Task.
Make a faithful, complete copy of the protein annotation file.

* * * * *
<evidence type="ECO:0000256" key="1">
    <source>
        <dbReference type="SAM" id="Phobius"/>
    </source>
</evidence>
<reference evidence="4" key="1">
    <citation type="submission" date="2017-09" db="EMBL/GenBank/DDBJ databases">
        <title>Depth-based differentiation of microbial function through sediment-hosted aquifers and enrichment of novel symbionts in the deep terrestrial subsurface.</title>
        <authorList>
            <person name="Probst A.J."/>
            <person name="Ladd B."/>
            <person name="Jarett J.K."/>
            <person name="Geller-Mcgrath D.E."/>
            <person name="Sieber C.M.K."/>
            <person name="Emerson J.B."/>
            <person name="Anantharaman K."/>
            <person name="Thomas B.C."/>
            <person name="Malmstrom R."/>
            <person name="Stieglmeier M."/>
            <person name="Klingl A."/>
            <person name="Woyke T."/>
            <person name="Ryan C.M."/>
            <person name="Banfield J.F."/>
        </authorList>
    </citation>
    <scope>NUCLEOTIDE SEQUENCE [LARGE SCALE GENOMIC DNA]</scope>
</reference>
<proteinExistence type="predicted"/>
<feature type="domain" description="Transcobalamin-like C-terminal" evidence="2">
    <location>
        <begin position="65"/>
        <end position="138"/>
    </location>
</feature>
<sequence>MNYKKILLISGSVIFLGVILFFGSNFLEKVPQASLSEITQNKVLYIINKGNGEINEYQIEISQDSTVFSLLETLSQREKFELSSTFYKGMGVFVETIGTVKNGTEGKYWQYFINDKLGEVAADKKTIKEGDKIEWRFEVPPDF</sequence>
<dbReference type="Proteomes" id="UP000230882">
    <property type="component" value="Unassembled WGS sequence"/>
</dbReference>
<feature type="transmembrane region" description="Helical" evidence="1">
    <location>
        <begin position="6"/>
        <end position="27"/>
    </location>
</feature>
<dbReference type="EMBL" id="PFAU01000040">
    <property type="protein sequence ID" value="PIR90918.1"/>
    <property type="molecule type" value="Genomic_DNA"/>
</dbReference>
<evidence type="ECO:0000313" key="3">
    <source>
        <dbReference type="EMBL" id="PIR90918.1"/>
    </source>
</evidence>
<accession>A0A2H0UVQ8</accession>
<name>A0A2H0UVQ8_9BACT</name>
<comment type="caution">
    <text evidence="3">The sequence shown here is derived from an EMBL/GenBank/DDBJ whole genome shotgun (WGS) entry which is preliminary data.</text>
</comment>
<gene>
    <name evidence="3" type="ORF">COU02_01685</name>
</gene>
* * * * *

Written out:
<evidence type="ECO:0000256" key="1">
    <source>
        <dbReference type="SAM" id="Phobius"/>
    </source>
</evidence>
<reference evidence="4" key="1">
    <citation type="submission" date="2017-09" db="EMBL/GenBank/DDBJ databases">
        <title>Depth-based differentiation of microbial function through sediment-hosted aquifers and enrichment of novel symbionts in the deep terrestrial subsurface.</title>
        <authorList>
            <person name="Probst A.J."/>
            <person name="Ladd B."/>
            <person name="Jarett J.K."/>
            <person name="Geller-Mcgrath D.E."/>
            <person name="Sieber C.M.K."/>
            <person name="Emerson J.B."/>
            <person name="Anantharaman K."/>
            <person name="Thomas B.C."/>
            <person name="Malmstrom R."/>
            <person name="Stieglmeier M."/>
            <person name="Klingl A."/>
            <person name="Woyke T."/>
            <person name="Ryan C.M."/>
            <person name="Banfield J.F."/>
        </authorList>
    </citation>
    <scope>NUCLEOTIDE SEQUENCE [LARGE SCALE GENOMIC DNA]</scope>
</reference>
<proteinExistence type="predicted"/>
<feature type="domain" description="Transcobalamin-like C-terminal" evidence="2">
    <location>
        <begin position="65"/>
        <end position="138"/>
    </location>
</feature>
<sequence>MNYKKILLISGSVIFLGVILFFGSNFLEKVPQASLSEITQNKVLYIINKGNGEINEYQIEISQDSTVFSLLETLSQREKFELSSTFYKGMGVFVETIGTVKNGTEGKYWQYFINDKLGEVAADKKTIKEGDKIEWRFEVPPDF</sequence>
<dbReference type="Proteomes" id="UP000230882">
    <property type="component" value="Unassembled WGS sequence"/>
</dbReference>
<feature type="transmembrane region" description="Helical" evidence="1">
    <location>
        <begin position="6"/>
        <end position="27"/>
    </location>
</feature>
<dbReference type="EMBL" id="PFAU01000040">
    <property type="protein sequence ID" value="PIR90918.1"/>
    <property type="molecule type" value="Genomic_DNA"/>
</dbReference>
<evidence type="ECO:0000313" key="3">
    <source>
        <dbReference type="EMBL" id="PIR90918.1"/>
    </source>
</evidence>
<accession>A0A2H0UVQ8</accession>
<name>A0A2H0UVQ8_9BACT</name>
<comment type="caution">
    <text evidence="3">The sequence shown here is derived from an EMBL/GenBank/DDBJ whole genome shotgun (WGS) entry which is preliminary data.</text>
</comment>
<gene>
    <name evidence="3" type="ORF">COU02_01685</name>
</gene>